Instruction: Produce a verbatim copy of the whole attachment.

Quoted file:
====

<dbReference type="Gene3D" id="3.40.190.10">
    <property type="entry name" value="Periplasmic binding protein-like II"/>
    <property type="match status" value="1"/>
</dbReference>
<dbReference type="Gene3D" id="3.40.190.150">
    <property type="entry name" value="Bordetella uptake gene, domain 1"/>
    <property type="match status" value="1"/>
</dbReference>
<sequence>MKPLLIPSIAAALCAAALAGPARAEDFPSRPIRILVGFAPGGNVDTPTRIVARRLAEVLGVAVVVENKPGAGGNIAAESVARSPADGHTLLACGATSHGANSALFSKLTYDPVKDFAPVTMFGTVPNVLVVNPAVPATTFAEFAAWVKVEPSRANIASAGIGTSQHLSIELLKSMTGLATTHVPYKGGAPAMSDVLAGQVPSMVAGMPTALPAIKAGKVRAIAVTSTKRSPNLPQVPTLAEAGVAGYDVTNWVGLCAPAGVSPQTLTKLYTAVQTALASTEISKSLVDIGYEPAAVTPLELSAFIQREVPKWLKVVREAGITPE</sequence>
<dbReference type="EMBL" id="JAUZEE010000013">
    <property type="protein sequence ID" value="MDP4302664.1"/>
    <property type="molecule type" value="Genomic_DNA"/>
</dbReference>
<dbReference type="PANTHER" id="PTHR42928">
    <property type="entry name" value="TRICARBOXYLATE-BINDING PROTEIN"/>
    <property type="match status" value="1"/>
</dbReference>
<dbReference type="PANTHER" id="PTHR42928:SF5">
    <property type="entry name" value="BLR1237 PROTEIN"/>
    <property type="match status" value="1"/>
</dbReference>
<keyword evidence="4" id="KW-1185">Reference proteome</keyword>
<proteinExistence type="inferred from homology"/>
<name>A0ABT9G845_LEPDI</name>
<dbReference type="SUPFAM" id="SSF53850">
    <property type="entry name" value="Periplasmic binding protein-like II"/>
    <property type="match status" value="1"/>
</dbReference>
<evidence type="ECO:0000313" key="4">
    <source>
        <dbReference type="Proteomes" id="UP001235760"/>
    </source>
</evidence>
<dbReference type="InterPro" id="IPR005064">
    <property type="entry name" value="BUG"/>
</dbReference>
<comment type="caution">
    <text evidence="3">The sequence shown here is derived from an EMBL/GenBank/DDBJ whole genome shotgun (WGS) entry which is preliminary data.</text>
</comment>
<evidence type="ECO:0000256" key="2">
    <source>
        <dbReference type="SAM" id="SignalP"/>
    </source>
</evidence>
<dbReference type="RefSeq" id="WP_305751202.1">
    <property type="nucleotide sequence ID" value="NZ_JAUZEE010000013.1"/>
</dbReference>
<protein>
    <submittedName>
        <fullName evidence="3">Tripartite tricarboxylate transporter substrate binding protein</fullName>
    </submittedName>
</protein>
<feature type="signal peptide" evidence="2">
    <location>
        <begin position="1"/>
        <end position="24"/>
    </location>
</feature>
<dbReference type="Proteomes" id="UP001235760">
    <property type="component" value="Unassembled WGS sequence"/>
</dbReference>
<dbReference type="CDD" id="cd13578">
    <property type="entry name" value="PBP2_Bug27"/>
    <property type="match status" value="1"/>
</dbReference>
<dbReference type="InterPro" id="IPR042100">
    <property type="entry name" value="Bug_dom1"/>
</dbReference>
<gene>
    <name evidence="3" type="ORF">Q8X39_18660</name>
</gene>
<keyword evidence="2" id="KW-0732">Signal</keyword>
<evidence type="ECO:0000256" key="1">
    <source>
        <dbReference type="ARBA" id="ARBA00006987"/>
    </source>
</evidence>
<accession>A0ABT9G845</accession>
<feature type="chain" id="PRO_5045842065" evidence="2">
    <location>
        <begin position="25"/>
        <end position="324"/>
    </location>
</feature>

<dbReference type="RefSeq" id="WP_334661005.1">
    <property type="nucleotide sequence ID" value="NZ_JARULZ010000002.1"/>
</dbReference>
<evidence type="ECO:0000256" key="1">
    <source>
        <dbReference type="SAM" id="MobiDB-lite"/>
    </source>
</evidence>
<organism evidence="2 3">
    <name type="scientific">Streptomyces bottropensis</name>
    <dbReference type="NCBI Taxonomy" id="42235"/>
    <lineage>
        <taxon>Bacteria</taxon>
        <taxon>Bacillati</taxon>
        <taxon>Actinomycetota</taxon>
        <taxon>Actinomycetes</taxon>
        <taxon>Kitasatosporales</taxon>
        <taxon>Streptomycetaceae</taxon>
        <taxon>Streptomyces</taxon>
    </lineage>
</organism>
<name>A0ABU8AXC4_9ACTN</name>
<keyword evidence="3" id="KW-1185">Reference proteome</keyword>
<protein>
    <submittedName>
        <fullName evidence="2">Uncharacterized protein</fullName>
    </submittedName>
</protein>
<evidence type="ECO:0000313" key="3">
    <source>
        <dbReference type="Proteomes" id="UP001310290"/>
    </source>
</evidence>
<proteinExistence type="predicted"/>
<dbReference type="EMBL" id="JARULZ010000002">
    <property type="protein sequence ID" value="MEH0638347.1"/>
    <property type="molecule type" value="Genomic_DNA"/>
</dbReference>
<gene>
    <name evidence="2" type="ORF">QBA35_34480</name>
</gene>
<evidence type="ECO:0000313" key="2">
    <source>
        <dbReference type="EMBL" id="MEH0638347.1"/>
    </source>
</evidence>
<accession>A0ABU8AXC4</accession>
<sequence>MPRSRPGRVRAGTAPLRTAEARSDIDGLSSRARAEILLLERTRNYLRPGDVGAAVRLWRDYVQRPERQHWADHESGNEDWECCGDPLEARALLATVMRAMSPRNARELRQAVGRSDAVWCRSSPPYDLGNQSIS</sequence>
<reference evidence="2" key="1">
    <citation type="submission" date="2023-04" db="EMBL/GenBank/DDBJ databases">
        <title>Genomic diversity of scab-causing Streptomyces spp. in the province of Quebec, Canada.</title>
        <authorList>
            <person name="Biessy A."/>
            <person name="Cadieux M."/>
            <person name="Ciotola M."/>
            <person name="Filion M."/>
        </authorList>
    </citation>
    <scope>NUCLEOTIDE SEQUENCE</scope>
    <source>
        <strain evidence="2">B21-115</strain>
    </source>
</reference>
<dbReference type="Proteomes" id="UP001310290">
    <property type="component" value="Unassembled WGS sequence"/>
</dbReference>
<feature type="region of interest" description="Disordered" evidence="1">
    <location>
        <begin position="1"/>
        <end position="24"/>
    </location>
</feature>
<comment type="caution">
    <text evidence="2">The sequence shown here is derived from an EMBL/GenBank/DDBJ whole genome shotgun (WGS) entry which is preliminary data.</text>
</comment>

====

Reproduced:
<dbReference type="Gene3D" id="3.40.190.10">
    <property type="entry name" value="Periplasmic binding protein-like II"/>
    <property type="match status" value="1"/>
</dbReference>
<dbReference type="Gene3D" id="3.40.190.150">
    <property type="entry name" value="Bordetella uptake gene, domain 1"/>
    <property type="match status" value="1"/>
</dbReference>
<sequence>MKPLLIPSIAAALCAAALAGPARAEDFPSRPIRILVGFAPGGNVDTPTRIVARRLAEVLGVAVVVENKPGAGGNIAAESVARSPADGHTLLACGATSHGANSALFSKLTYDPVKDFAPVTMFGTVPNVLVVNPAVPATTFAEFAAWVKVEPSRANIASAGIGTSQHLSIELLKSMTGLATTHVPYKGGAPAMSDVLAGQVPSMVAGMPTALPAIKAGKVRAIAVTSTKRSPNLPQVPTLAEAGVAGYDVTNWVGLCAPAGVSPQTLTKLYTAVQTALASTEISKSLVDIGYEPAAVTPLELSAFIQREVPKWLKVVREAGITPE</sequence>
<dbReference type="EMBL" id="JAUZEE010000013">
    <property type="protein sequence ID" value="MDP4302664.1"/>
    <property type="molecule type" value="Genomic_DNA"/>
</dbReference>
<dbReference type="PANTHER" id="PTHR42928">
    <property type="entry name" value="TRICARBOXYLATE-BINDING PROTEIN"/>
    <property type="match status" value="1"/>
</dbReference>
<dbReference type="PANTHER" id="PTHR42928:SF5">
    <property type="entry name" value="BLR1237 PROTEIN"/>
    <property type="match status" value="1"/>
</dbReference>
<keyword evidence="4" id="KW-1185">Reference proteome</keyword>
<proteinExistence type="inferred from homology"/>
<name>A0ABT9G845_LEPDI</name>
<dbReference type="SUPFAM" id="SSF53850">
    <property type="entry name" value="Periplasmic binding protein-like II"/>
    <property type="match status" value="1"/>
</dbReference>
<evidence type="ECO:0000313" key="4">
    <source>
        <dbReference type="Proteomes" id="UP001235760"/>
    </source>
</evidence>
<dbReference type="InterPro" id="IPR005064">
    <property type="entry name" value="BUG"/>
</dbReference>
<comment type="caution">
    <text evidence="3">The sequence shown here is derived from an EMBL/GenBank/DDBJ whole genome shotgun (WGS) entry which is preliminary data.</text>
</comment>
<evidence type="ECO:0000256" key="2">
    <source>
        <dbReference type="SAM" id="SignalP"/>
    </source>
</evidence>
<dbReference type="RefSeq" id="WP_305751202.1">
    <property type="nucleotide sequence ID" value="NZ_JAUZEE010000013.1"/>
</dbReference>
<protein>
    <submittedName>
        <fullName evidence="3">Tripartite tricarboxylate transporter substrate binding protein</fullName>
    </submittedName>
</protein>
<feature type="signal peptide" evidence="2">
    <location>
        <begin position="1"/>
        <end position="24"/>
    </location>
</feature>
<dbReference type="Proteomes" id="UP001235760">
    <property type="component" value="Unassembled WGS sequence"/>
</dbReference>
<dbReference type="CDD" id="cd13578">
    <property type="entry name" value="PBP2_Bug27"/>
    <property type="match status" value="1"/>
</dbReference>
<dbReference type="InterPro" id="IPR042100">
    <property type="entry name" value="Bug_dom1"/>
</dbReference>
<gene>
    <name evidence="3" type="ORF">Q8X39_18660</name>
</gene>
<keyword evidence="2" id="KW-0732">Signal</keyword>
<evidence type="ECO:0000256" key="1">
    <source>
        <dbReference type="ARBA" id="ARBA00006987"/>
    </source>
</evidence>
<accession>A0ABT9G845</accession>
<feature type="chain" id="PRO_5045842065" evidence="2">
    <location>
        <begin position="25"/>
        <end position="324"/>
    </location>
</feature>

<dbReference type="RefSeq" id="WP_334661005.1">
    <property type="nucleotide sequence ID" value="NZ_JARULZ010000002.1"/>
</dbReference>
<evidence type="ECO:0000256" key="1">
    <source>
        <dbReference type="SAM" id="MobiDB-lite"/>
    </source>
</evidence>
<organism evidence="2 3">
    <name type="scientific">Streptomyces bottropensis</name>
    <dbReference type="NCBI Taxonomy" id="42235"/>
    <lineage>
        <taxon>Bacteria</taxon>
        <taxon>Bacillati</taxon>
        <taxon>Actinomycetota</taxon>
        <taxon>Actinomycetes</taxon>
        <taxon>Kitasatosporales</taxon>
        <taxon>Streptomycetaceae</taxon>
        <taxon>Streptomyces</taxon>
    </lineage>
</organism>
<name>A0ABU8AXC4_9ACTN</name>
<keyword evidence="3" id="KW-1185">Reference proteome</keyword>
<protein>
    <submittedName>
        <fullName evidence="2">Uncharacterized protein</fullName>
    </submittedName>
</protein>
<evidence type="ECO:0000313" key="3">
    <source>
        <dbReference type="Proteomes" id="UP001310290"/>
    </source>
</evidence>
<proteinExistence type="predicted"/>
<dbReference type="EMBL" id="JARULZ010000002">
    <property type="protein sequence ID" value="MEH0638347.1"/>
    <property type="molecule type" value="Genomic_DNA"/>
</dbReference>
<gene>
    <name evidence="2" type="ORF">QBA35_34480</name>
</gene>
<evidence type="ECO:0000313" key="2">
    <source>
        <dbReference type="EMBL" id="MEH0638347.1"/>
    </source>
</evidence>
<accession>A0ABU8AXC4</accession>
<sequence>MPRSRPGRVRAGTAPLRTAEARSDIDGLSSRARAEILLLERTRNYLRPGDVGAAVRLWRDYVQRPERQHWADHESGNEDWECCGDPLEARALLATVMRAMSPRNARELRQAVGRSDAVWCRSSPPYDLGNQSIS</sequence>
<reference evidence="2" key="1">
    <citation type="submission" date="2023-04" db="EMBL/GenBank/DDBJ databases">
        <title>Genomic diversity of scab-causing Streptomyces spp. in the province of Quebec, Canada.</title>
        <authorList>
            <person name="Biessy A."/>
            <person name="Cadieux M."/>
            <person name="Ciotola M."/>
            <person name="Filion M."/>
        </authorList>
    </citation>
    <scope>NUCLEOTIDE SEQUENCE</scope>
    <source>
        <strain evidence="2">B21-115</strain>
    </source>
</reference>
<dbReference type="Proteomes" id="UP001310290">
    <property type="component" value="Unassembled WGS sequence"/>
</dbReference>
<feature type="region of interest" description="Disordered" evidence="1">
    <location>
        <begin position="1"/>
        <end position="24"/>
    </location>
</feature>
<comment type="caution">
    <text evidence="2">The sequence shown here is derived from an EMBL/GenBank/DDBJ whole genome shotgun (WGS) entry which is preliminary data.</text>
</comment>